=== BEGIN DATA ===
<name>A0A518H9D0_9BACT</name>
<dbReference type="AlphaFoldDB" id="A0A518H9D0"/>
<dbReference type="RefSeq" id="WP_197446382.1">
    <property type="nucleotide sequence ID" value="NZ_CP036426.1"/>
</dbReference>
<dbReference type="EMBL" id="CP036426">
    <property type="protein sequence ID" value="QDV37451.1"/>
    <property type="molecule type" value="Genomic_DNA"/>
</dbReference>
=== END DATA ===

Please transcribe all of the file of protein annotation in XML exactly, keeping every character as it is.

<name>A0A518H9D0_9BACT</name>
<dbReference type="AlphaFoldDB" id="A0A518H9D0"/>
<dbReference type="RefSeq" id="WP_197446382.1">
    <property type="nucleotide sequence ID" value="NZ_CP036426.1"/>
</dbReference>
<dbReference type="EMBL" id="CP036426">
    <property type="protein sequence ID" value="QDV37451.1"/>
    <property type="molecule type" value="Genomic_DNA"/>
</dbReference>